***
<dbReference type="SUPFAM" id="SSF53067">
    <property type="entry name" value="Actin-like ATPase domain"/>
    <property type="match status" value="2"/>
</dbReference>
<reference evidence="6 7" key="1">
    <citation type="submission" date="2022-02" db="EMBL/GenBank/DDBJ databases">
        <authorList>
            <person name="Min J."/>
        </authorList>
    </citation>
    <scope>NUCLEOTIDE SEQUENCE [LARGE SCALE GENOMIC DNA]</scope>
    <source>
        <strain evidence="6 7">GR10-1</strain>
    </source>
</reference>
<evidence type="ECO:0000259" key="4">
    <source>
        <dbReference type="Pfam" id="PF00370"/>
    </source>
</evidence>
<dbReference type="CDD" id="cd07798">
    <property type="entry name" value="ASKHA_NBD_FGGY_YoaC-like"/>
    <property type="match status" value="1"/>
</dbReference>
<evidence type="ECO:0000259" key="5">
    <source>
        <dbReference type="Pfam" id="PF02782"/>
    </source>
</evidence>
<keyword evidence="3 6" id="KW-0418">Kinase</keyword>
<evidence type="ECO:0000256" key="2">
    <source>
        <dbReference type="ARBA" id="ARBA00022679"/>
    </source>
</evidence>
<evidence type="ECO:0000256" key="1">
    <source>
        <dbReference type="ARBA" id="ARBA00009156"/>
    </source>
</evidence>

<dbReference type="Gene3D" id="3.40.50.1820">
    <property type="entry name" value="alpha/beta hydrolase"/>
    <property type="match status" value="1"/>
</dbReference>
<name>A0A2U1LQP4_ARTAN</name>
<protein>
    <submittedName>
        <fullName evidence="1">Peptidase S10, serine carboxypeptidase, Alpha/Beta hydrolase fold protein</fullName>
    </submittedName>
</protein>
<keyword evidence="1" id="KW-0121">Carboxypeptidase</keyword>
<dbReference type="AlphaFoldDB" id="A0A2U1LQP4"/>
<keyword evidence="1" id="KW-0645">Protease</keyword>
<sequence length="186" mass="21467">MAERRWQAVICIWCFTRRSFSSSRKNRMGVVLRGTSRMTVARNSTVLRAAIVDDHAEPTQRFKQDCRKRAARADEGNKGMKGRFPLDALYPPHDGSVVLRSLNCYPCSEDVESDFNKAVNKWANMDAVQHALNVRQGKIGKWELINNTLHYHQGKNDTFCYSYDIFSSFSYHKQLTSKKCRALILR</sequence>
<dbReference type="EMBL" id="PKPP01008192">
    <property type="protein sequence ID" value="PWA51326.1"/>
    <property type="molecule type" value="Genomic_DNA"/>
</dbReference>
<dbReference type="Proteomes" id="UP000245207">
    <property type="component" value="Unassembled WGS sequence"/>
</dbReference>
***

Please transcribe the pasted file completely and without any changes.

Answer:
<dbReference type="SUPFAM" id="SSF53067">
    <property type="entry name" value="Actin-like ATPase domain"/>
    <property type="match status" value="2"/>
</dbReference>
<reference evidence="6 7" key="1">
    <citation type="submission" date="2022-02" db="EMBL/GenBank/DDBJ databases">
        <authorList>
            <person name="Min J."/>
        </authorList>
    </citation>
    <scope>NUCLEOTIDE SEQUENCE [LARGE SCALE GENOMIC DNA]</scope>
    <source>
        <strain evidence="6 7">GR10-1</strain>
    </source>
</reference>
<evidence type="ECO:0000259" key="4">
    <source>
        <dbReference type="Pfam" id="PF00370"/>
    </source>
</evidence>
<dbReference type="CDD" id="cd07798">
    <property type="entry name" value="ASKHA_NBD_FGGY_YoaC-like"/>
    <property type="match status" value="1"/>
</dbReference>
<evidence type="ECO:0000259" key="5">
    <source>
        <dbReference type="Pfam" id="PF02782"/>
    </source>
</evidence>
<keyword evidence="3 6" id="KW-0418">Kinase</keyword>
<evidence type="ECO:0000256" key="2">
    <source>
        <dbReference type="ARBA" id="ARBA00022679"/>
    </source>
</evidence>
<evidence type="ECO:0000256" key="1">
    <source>
        <dbReference type="ARBA" id="ARBA00009156"/>
    </source>
</evidence>

<dbReference type="Gene3D" id="3.40.50.1820">
    <property type="entry name" value="alpha/beta hydrolase"/>
    <property type="match status" value="1"/>
</dbReference>
<name>A0A2U1LQP4_ARTAN</name>
<protein>
    <submittedName>
        <fullName evidence="1">Peptidase S10, serine carboxypeptidase, Alpha/Beta hydrolase fold protein</fullName>
    </submittedName>
</protein>
<keyword evidence="1" id="KW-0121">Carboxypeptidase</keyword>
<dbReference type="AlphaFoldDB" id="A0A2U1LQP4"/>
<keyword evidence="1" id="KW-0645">Protease</keyword>
<sequence length="186" mass="21467">MAERRWQAVICIWCFTRRSFSSSRKNRMGVVLRGTSRMTVARNSTVLRAAIVDDHAEPTQRFKQDCRKRAARADEGNKGMKGRFPLDALYPPHDGSVVLRSLNCYPCSEDVESDFNKAVNKWANMDAVQHALNVRQGKIGKWELINNTLHYHQGKNDTFCYSYDIFSSFSYHKQLTSKKCRALILR</sequence>
<dbReference type="EMBL" id="PKPP01008192">
    <property type="protein sequence ID" value="PWA51326.1"/>
    <property type="molecule type" value="Genomic_DNA"/>
</dbReference>
<dbReference type="Proteomes" id="UP000245207">
    <property type="component" value="Unassembled WGS sequence"/>
</dbReference>